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Seldom Seen by Piccadilly

Posted by shirleycurran on 4 December 2015

A mere three and a half lines of preamble – that was a change from recent crosswords and there were going to be only nine clues where an extra letter  in the wordplay would lead to a word specifying how the entire grid

EPSON MFP image

should be filled. The nine words in question were to be replaced thematically in the grid. It sounded feasible and promising so we started our solve.

Not, of course, before I had checked Piccadilly’s membership of the Listener Setters’ Alcohol Appreciation Society; hmm! What do I find? Three clues into my quick scan, ‘Private tutor accepted cases – rum (7)’ Mrs Bradford suggests ‘c[o]achaça’ and Chambers suggests that that word needs a cedilla. Interesting!

I read only two clues further down and find that not content with cases of rum, Piccadilly is into the Tokay. ‘Member of old religious fraternity bottles cold Tokay wine (7)’ (essene round c = essence).

I can hardly believe my eyes when a mere two clues further on Piccadilly is into the Chianti and the Champagne; ‘Finishing off Chianti and bubbly serves to show inebriation in Paris (7)’ [Chiant]i + serves* = ivresse. I wonder what is coming next and find a couple of prostitutes; ‘Lacking shred of evidence book prostitute (3)’ (tome less e[vidence] = tom), and ‘Prostitutes initially lacking practical skills (4)’ ([t]arts) and a joint, ‘A very small amount gets Republican a joint in Greenwich village (5)’ (mite + r).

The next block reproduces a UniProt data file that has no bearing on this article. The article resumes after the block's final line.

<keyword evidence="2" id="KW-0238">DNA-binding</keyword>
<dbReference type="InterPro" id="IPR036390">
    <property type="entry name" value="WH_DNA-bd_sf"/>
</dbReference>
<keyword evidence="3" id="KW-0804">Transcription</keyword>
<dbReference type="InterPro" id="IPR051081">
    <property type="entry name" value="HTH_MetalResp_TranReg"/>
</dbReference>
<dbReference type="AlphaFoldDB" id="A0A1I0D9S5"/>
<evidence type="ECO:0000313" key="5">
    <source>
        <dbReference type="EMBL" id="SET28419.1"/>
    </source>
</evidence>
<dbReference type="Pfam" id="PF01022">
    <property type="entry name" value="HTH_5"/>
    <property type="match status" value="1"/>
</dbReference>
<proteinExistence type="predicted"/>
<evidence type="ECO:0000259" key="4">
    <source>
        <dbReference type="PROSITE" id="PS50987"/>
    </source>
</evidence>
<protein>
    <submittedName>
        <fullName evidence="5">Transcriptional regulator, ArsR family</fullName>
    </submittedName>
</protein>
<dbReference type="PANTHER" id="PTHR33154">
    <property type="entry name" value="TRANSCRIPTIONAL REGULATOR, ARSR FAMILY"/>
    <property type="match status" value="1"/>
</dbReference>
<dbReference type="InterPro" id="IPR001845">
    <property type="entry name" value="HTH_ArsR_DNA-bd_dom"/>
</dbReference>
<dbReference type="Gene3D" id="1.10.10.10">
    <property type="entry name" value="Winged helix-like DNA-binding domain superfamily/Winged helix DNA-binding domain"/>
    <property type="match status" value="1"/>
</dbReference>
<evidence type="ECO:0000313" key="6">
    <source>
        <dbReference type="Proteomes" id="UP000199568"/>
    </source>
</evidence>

Solving was speedy and soon we were faced with an intriguing dilemma. ‘More than one lord of the manor retained by Neuchâtel as inspectors (10)’ seemed to suggest ‘châtelains’ – hidden – with an extra S produced by the wordplay, but intersecting with ‘pastrami’,’orc’, ‘tom’, ‘owl’, ‘afar’ and ‘hexagon’, there was only one word that would fit – ‘circumflex’! Penny drop moment. We were on home ground and, as we are still traveling in the USA, I even have my nasty little French P.C. with its ludicrous French keyboard.

We realized that diacritical marks were a feature of Piccadilly’s game and ‘lavallières’ could become the name of its mark, ‘grave accent’. ‘Vendémiaires’ went in as ‘acute accent’. Our set of nine was completed by the ‘space’ in ‘ao dai’, the ‘hyphen’ in ‘ukiyo-e’, the ’tilde’ on ‘señor’, ‘apostrophe’ in ‘sou’wester’ and, of course by ‘umlaut’, we guessed that one.

EPSON MFP image

Our grid was full and we had the extra letters O,A,S,L,E,R,C and E. Obviously they were telling us that we had to complete our grid in’lower case’ so that those accents would be orthodox but we had one gap in our process – what was the umlauted word that would lead to an extra W? It was amusing really – here I am in Silicon Valley toddler-sitting for my half-German little grandson as his small sister comes into the world but could I solve that one? ‘Nanny takes married woman back after cutting countess (6)’ Of course ‘Gran’ takes [w]if (e)<, producing Gräfin.

What an enjoyable and polished construction that gave us the p.d.m.s nicely spaced and an entertainingly different finish. Many thanks to Piccadilly.

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